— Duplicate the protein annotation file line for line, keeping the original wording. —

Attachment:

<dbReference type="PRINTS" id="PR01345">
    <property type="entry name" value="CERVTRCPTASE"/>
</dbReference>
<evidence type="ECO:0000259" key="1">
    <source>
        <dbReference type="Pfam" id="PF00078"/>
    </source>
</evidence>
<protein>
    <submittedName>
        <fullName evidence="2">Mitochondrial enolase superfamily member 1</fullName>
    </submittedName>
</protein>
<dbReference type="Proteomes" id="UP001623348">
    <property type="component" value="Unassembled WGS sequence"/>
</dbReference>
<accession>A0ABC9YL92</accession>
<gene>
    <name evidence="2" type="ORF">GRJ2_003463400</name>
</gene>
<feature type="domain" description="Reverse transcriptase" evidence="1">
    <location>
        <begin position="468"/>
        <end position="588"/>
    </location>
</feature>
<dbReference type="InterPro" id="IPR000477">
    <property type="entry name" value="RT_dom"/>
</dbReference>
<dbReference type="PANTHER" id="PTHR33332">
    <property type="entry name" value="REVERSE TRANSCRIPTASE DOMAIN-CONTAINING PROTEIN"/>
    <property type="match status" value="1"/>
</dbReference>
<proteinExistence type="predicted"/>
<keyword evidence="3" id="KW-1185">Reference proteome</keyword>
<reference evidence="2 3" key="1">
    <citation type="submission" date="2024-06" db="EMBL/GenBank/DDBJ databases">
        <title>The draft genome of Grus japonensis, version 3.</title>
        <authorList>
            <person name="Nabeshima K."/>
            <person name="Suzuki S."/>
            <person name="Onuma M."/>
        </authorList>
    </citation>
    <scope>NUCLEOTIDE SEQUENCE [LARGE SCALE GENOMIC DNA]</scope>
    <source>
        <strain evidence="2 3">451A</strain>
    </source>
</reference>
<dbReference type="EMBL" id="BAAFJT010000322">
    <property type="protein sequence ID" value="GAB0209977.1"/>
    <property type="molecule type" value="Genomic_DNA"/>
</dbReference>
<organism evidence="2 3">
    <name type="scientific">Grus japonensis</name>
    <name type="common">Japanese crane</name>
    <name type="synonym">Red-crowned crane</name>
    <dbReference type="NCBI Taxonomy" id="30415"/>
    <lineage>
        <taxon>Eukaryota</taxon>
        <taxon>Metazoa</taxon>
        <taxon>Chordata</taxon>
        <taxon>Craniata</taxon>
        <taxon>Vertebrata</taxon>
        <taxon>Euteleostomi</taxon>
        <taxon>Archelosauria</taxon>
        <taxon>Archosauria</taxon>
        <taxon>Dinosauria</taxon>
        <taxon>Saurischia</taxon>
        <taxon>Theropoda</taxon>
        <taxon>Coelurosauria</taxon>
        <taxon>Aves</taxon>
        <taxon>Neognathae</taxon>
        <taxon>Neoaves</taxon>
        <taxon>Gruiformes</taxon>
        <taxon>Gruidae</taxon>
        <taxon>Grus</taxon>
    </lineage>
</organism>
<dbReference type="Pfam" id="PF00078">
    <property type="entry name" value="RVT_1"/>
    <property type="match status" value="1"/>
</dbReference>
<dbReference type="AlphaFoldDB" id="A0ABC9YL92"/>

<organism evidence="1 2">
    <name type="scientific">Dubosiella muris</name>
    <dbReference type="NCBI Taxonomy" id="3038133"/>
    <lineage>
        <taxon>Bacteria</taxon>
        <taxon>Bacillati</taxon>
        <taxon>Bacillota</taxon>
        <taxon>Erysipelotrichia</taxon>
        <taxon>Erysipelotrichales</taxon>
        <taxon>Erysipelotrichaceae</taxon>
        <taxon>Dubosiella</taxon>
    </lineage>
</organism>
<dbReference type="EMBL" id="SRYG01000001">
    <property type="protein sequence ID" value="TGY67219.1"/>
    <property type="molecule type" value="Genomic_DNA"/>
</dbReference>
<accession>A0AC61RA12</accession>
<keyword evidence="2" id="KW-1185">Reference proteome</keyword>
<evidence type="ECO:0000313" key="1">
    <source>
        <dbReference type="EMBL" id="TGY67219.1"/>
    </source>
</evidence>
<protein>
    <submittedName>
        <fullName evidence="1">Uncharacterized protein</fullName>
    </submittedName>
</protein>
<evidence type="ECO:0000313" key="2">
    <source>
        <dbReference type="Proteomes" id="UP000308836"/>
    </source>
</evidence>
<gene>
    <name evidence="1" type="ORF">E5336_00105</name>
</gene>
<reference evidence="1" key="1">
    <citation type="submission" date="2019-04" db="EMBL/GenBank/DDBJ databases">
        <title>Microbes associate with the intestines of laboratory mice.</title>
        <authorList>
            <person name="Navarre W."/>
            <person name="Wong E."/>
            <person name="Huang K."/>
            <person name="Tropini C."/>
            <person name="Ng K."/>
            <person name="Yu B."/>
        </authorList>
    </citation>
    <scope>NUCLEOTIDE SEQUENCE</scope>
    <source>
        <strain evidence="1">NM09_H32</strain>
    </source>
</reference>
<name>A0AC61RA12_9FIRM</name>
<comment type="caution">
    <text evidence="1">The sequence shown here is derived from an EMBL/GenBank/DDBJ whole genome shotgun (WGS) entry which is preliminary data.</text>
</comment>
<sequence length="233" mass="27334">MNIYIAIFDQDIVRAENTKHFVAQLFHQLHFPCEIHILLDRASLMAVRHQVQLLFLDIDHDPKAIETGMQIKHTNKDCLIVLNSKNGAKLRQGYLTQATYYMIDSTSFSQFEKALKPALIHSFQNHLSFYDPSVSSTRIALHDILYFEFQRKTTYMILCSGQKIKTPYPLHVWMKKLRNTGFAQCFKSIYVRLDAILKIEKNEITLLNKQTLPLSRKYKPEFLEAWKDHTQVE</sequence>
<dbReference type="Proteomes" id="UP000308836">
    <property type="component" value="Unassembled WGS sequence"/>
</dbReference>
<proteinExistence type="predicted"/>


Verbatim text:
<dbReference type="PRINTS" id="PR01345">
    <property type="entry name" value="CERVTRCPTASE"/>
</dbReference>
<evidence type="ECO:0000259" key="1">
    <source>
        <dbReference type="Pfam" id="PF00078"/>
    </source>
</evidence>
<protein>
    <submittedName>
        <fullName evidence="2">Mitochondrial enolase superfamily member 1</fullName>
    </submittedName>
</protein>
<dbReference type="Proteomes" id="UP001623348">
    <property type="component" value="Unassembled WGS sequence"/>
</dbReference>
<accession>A0ABC9YL92</accession>
<gene>
    <name evidence="2" type="ORF">GRJ2_003463400</name>
</gene>
<feature type="domain" description="Reverse transcriptase" evidence="1">
    <location>
        <begin position="468"/>
        <end position="588"/>
    </location>
</feature>
<dbReference type="InterPro" id="IPR000477">
    <property type="entry name" value="RT_dom"/>
</dbReference>
<dbReference type="PANTHER" id="PTHR33332">
    <property type="entry name" value="REVERSE TRANSCRIPTASE DOMAIN-CONTAINING PROTEIN"/>
    <property type="match status" value="1"/>
</dbReference>
<proteinExistence type="predicted"/>
<keyword evidence="3" id="KW-1185">Reference proteome</keyword>
<reference evidence="2 3" key="1">
    <citation type="submission" date="2024-06" db="EMBL/GenBank/DDBJ databases">
        <title>The draft genome of Grus japonensis, version 3.</title>
        <authorList>
            <person name="Nabeshima K."/>
            <person name="Suzuki S."/>
            <person name="Onuma M."/>
        </authorList>
    </citation>
    <scope>NUCLEOTIDE SEQUENCE [LARGE SCALE GENOMIC DNA]</scope>
    <source>
        <strain evidence="2 3">451A</strain>
    </source>
</reference>
<dbReference type="EMBL" id="BAAFJT010000322">
    <property type="protein sequence ID" value="GAB0209977.1"/>
    <property type="molecule type" value="Genomic_DNA"/>
</dbReference>
<organism evidence="2 3">
    <name type="scientific">Grus japonensis</name>
    <name type="common">Japanese crane</name>
    <name type="synonym">Red-crowned crane</name>
    <dbReference type="NCBI Taxonomy" id="30415"/>
    <lineage>
        <taxon>Eukaryota</taxon>
        <taxon>Metazoa</taxon>
        <taxon>Chordata</taxon>
        <taxon>Craniata</taxon>
        <taxon>Vertebrata</taxon>
        <taxon>Euteleostomi</taxon>
        <taxon>Archelosauria</taxon>
        <taxon>Archosauria</taxon>
        <taxon>Dinosauria</taxon>
        <taxon>Saurischia</taxon>
        <taxon>Theropoda</taxon>
        <taxon>Coelurosauria</taxon>
        <taxon>Aves</taxon>
        <taxon>Neognathae</taxon>
        <taxon>Neoaves</taxon>
        <taxon>Gruiformes</taxon>
        <taxon>Gruidae</taxon>
        <taxon>Grus</taxon>
    </lineage>
</organism>
<dbReference type="Pfam" id="PF00078">
    <property type="entry name" value="RVT_1"/>
    <property type="match status" value="1"/>
</dbReference>
<dbReference type="AlphaFoldDB" id="A0ABC9YL92"/>

<organism evidence="1 2">
    <name type="scientific">Dubosiella muris</name>
    <dbReference type="NCBI Taxonomy" id="3038133"/>
    <lineage>
        <taxon>Bacteria</taxon>
        <taxon>Bacillati</taxon>
        <taxon>Bacillota</taxon>
        <taxon>Erysipelotrichia</taxon>
        <taxon>Erysipelotrichales</taxon>
        <taxon>Erysipelotrichaceae</taxon>
        <taxon>Dubosiella</taxon>
    </lineage>
</organism>
<dbReference type="EMBL" id="SRYG01000001">
    <property type="protein sequence ID" value="TGY67219.1"/>
    <property type="molecule type" value="Genomic_DNA"/>
</dbReference>
<accession>A0AC61RA12</accession>
<keyword evidence="2" id="KW-1185">Reference proteome</keyword>
<evidence type="ECO:0000313" key="1">
    <source>
        <dbReference type="EMBL" id="TGY67219.1"/>
    </source>
</evidence>
<protein>
    <submittedName>
        <fullName evidence="1">Uncharacterized protein</fullName>
    </submittedName>
</protein>
<evidence type="ECO:0000313" key="2">
    <source>
        <dbReference type="Proteomes" id="UP000308836"/>
    </source>
</evidence>
<gene>
    <name evidence="1" type="ORF">E5336_00105</name>
</gene>
<reference evidence="1" key="1">
    <citation type="submission" date="2019-04" db="EMBL/GenBank/DDBJ databases">
        <title>Microbes associate with the intestines of laboratory mice.</title>
        <authorList>
            <person name="Navarre W."/>
            <person name="Wong E."/>
            <person name="Huang K."/>
            <person name="Tropini C."/>
            <person name="Ng K."/>
            <person name="Yu B."/>
        </authorList>
    </citation>
    <scope>NUCLEOTIDE SEQUENCE</scope>
    <source>
        <strain evidence="1">NM09_H32</strain>
    </source>
</reference>
<name>A0AC61RA12_9FIRM</name>
<comment type="caution">
    <text evidence="1">The sequence shown here is derived from an EMBL/GenBank/DDBJ whole genome shotgun (WGS) entry which is preliminary data.</text>
</comment>
<sequence length="233" mass="27334">MNIYIAIFDQDIVRAENTKHFVAQLFHQLHFPCEIHILLDRASLMAVRHQVQLLFLDIDHDPKAIETGMQIKHTNKDCLIVLNSKNGAKLRQGYLTQATYYMIDSTSFSQFEKALKPALIHSFQNHLSFYDPSVSSTRIALHDILYFEFQRKTTYMILCSGQKIKTPYPLHVWMKKLRNTGFAQCFKSIYVRLDAILKIEKNEITLLNKQTLPLSRKYKPEFLEAWKDHTQVE</sequence>
<dbReference type="Proteomes" id="UP000308836">
    <property type="component" value="Unassembled WGS sequence"/>
</dbReference>
<proteinExistence type="predicted"/>